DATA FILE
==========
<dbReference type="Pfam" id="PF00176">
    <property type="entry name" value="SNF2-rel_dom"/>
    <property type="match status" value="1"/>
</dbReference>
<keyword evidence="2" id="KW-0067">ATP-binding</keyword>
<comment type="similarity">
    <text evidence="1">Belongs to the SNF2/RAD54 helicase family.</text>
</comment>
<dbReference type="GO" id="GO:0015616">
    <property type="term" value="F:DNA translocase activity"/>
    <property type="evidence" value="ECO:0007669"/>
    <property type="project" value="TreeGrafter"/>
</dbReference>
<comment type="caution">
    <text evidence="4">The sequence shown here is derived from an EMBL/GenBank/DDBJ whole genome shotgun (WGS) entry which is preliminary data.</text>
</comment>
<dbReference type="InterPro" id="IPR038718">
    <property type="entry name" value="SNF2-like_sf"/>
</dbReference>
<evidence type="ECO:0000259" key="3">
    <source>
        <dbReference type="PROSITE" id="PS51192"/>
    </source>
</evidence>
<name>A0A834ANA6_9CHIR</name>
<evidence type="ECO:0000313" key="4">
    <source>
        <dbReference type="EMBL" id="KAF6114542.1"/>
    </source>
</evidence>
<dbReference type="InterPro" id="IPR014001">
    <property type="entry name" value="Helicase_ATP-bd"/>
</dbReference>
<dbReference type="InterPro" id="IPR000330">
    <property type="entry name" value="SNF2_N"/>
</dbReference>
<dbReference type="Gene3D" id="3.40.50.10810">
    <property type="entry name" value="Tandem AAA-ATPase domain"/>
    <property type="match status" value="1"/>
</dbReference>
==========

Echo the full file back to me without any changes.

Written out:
<dbReference type="Pfam" id="PF00176">
    <property type="entry name" value="SNF2-rel_dom"/>
    <property type="match status" value="1"/>
</dbReference>
<keyword evidence="2" id="KW-0067">ATP-binding</keyword>
<comment type="similarity">
    <text evidence="1">Belongs to the SNF2/RAD54 helicase family.</text>
</comment>
<dbReference type="GO" id="GO:0015616">
    <property type="term" value="F:DNA translocase activity"/>
    <property type="evidence" value="ECO:0007669"/>
    <property type="project" value="TreeGrafter"/>
</dbReference>
<comment type="caution">
    <text evidence="4">The sequence shown here is derived from an EMBL/GenBank/DDBJ whole genome shotgun (WGS) entry which is preliminary data.</text>
</comment>
<dbReference type="InterPro" id="IPR038718">
    <property type="entry name" value="SNF2-like_sf"/>
</dbReference>
<evidence type="ECO:0000259" key="3">
    <source>
        <dbReference type="PROSITE" id="PS51192"/>
    </source>
</evidence>
<name>A0A834ANA6_9CHIR</name>
<evidence type="ECO:0000313" key="4">
    <source>
        <dbReference type="EMBL" id="KAF6114542.1"/>
    </source>
</evidence>
<dbReference type="InterPro" id="IPR014001">
    <property type="entry name" value="Helicase_ATP-bd"/>
</dbReference>
<dbReference type="InterPro" id="IPR000330">
    <property type="entry name" value="SNF2_N"/>
</dbReference>
<dbReference type="Gene3D" id="3.40.50.10810">
    <property type="entry name" value="Tandem AAA-ATPase domain"/>
    <property type="match status" value="1"/>
</dbReference>